In the book “The Self-Made Billionaire Effect: How Extreme Producers Create Massive Value,” John Sviokla, a former Harvard business school professor, and Mitch Cohen, a vice chairman at PwC, did a study on 120 self made billionaires to find out what separates billionaires from everyone else.
Expecting to find that billionaires would have commonality among the circumstances in which they grew up in, such as a privileged or a disadvantaged background, what they found instead was the commonality among billionaires was not external, but internal, which they call “habits of mind.”
More specifically, billionaires are able to achieve what Sviokla and Cohen call a “duality of mind,” which is the ability of self-made billionaires to hold seemingly opposing ideas and view points in their mind at the same time without getting confused.
They’re able to integrate ideas and actions with each other that most individuals tend to keep separate or even hold in direct tension to one anther.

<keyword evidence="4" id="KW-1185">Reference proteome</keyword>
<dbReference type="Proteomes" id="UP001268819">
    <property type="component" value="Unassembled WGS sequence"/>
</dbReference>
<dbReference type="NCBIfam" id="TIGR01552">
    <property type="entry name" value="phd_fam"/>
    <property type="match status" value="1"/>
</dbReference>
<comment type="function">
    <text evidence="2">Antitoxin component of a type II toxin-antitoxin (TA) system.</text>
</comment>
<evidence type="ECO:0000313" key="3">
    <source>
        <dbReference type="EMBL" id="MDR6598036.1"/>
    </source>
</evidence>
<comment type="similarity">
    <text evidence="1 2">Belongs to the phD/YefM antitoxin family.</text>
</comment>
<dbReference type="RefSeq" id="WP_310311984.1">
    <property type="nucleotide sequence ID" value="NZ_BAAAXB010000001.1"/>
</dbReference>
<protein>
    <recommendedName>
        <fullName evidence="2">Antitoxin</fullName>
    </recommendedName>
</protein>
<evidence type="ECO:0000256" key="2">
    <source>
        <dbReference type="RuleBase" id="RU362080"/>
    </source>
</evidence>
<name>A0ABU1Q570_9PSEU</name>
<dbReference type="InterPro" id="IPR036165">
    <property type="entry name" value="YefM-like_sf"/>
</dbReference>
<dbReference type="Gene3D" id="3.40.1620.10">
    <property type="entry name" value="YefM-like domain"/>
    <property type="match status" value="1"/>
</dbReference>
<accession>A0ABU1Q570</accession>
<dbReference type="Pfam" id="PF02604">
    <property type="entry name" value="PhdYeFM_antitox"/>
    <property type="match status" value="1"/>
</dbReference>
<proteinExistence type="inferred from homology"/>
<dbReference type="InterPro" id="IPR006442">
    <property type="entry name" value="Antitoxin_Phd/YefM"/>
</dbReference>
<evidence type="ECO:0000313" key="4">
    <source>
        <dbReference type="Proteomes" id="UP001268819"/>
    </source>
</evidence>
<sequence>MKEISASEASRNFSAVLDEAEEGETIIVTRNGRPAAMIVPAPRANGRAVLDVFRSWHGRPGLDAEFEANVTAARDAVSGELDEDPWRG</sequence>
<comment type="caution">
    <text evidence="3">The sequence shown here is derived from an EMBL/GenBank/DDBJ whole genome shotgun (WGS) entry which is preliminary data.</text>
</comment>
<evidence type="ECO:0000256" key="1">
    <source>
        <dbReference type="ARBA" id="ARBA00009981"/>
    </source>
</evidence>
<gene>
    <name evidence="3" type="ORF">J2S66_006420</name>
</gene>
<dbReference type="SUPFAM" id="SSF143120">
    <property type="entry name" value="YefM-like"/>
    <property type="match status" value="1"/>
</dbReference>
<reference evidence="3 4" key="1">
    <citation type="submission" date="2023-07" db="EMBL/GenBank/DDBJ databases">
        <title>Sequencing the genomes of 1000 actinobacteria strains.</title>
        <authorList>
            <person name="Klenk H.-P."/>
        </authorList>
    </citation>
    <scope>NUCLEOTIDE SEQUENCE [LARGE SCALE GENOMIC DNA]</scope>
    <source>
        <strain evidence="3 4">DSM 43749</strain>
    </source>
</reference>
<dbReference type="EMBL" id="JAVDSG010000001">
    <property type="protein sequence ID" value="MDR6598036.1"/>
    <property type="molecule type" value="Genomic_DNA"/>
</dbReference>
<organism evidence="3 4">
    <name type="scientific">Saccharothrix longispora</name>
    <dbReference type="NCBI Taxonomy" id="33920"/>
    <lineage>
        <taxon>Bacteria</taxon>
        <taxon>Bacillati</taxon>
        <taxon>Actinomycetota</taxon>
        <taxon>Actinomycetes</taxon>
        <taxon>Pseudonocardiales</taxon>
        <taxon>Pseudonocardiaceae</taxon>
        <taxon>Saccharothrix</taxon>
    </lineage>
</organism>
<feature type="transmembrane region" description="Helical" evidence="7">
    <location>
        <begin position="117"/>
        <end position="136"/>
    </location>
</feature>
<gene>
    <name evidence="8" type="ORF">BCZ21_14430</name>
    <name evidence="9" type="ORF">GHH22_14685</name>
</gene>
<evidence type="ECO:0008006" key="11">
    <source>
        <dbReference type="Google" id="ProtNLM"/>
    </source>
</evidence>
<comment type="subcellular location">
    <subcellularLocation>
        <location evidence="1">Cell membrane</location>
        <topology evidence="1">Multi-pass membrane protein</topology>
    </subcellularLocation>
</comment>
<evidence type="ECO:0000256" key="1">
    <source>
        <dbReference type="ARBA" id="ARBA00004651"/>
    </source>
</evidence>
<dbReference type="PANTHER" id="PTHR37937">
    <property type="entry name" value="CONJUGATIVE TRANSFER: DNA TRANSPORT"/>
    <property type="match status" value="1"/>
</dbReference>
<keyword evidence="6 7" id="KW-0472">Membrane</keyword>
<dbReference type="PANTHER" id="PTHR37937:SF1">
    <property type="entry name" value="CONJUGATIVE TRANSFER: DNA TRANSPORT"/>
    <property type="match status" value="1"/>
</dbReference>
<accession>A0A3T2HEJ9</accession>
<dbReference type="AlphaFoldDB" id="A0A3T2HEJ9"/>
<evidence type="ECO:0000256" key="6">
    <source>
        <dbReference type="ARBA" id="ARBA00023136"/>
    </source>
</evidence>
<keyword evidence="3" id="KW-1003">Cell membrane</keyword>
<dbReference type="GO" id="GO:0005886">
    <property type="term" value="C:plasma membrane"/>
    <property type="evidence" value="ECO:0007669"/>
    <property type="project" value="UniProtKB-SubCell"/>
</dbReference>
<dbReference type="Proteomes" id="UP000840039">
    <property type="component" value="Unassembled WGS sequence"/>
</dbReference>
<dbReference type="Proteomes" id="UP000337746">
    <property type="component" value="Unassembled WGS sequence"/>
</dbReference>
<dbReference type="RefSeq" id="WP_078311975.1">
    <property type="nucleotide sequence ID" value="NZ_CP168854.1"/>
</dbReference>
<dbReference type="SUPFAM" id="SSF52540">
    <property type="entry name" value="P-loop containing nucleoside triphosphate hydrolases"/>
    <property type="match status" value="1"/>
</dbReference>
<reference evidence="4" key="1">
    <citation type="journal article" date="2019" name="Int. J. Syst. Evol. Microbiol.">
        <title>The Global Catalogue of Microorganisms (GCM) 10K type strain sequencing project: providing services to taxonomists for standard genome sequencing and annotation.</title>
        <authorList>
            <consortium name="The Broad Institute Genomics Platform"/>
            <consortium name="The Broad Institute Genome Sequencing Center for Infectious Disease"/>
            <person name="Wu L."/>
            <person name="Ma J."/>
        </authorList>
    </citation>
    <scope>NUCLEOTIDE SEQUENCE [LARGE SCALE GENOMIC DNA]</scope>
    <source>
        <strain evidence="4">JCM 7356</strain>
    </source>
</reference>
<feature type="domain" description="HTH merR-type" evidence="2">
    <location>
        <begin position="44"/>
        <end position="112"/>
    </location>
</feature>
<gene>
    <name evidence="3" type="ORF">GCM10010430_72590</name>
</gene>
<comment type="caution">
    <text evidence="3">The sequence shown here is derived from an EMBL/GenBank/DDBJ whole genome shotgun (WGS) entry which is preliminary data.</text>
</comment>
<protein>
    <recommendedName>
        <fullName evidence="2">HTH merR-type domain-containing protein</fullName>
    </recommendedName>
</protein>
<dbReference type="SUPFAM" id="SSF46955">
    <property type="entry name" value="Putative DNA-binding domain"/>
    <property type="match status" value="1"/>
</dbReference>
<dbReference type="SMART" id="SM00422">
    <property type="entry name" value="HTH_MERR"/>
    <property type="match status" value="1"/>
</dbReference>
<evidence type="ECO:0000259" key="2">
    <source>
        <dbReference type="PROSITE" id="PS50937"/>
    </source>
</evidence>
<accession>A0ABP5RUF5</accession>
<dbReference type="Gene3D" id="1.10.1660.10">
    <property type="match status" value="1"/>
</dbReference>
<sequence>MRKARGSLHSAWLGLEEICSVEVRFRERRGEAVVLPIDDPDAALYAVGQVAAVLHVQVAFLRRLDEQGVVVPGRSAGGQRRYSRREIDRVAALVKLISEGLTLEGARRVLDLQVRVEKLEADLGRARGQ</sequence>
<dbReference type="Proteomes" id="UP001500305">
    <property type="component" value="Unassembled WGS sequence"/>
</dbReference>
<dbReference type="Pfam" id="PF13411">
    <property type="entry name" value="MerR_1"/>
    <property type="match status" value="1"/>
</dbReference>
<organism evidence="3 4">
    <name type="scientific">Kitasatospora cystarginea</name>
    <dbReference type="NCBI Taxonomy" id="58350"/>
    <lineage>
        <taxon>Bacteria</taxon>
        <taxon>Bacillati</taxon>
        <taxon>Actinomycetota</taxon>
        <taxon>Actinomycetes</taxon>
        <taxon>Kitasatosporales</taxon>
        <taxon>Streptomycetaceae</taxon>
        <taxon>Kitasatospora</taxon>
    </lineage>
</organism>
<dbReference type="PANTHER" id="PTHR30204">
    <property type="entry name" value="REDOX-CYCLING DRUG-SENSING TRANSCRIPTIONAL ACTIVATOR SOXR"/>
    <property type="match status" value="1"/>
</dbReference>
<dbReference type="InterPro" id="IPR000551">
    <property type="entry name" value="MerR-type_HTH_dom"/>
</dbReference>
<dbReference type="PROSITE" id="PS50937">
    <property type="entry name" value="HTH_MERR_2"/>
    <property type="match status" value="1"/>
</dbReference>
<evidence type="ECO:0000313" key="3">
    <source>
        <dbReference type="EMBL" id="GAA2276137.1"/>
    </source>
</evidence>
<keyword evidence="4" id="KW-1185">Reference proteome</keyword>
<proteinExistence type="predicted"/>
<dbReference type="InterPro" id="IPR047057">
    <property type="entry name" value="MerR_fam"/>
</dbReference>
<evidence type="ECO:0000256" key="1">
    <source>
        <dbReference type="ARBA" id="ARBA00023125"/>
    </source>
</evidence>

For example, one idea is that success requires an individual to be both patient and impatient in their pursuit towards their goals. It is not an either/or.
This is something all billionaires understand.
However, most people who aren’t billionaires will say, “How is it possible to be both patient and impatient at the same time?”
Well it’s possible for two ideas to be operating simultaneously. Self made billionaires impatiently prepare to seize opportunities, but patiently wait for that opportunity to emerge.
This is why it’s not uncommon to see billionaires consistently contradict themselves by stating opposite ends of an idea.
As the billionaire investor Charlie Munger says, “Avoid extreme ideologies. Extreme ideologies are rarely ever right.” The real answer is typically a blend of two opposing ideas.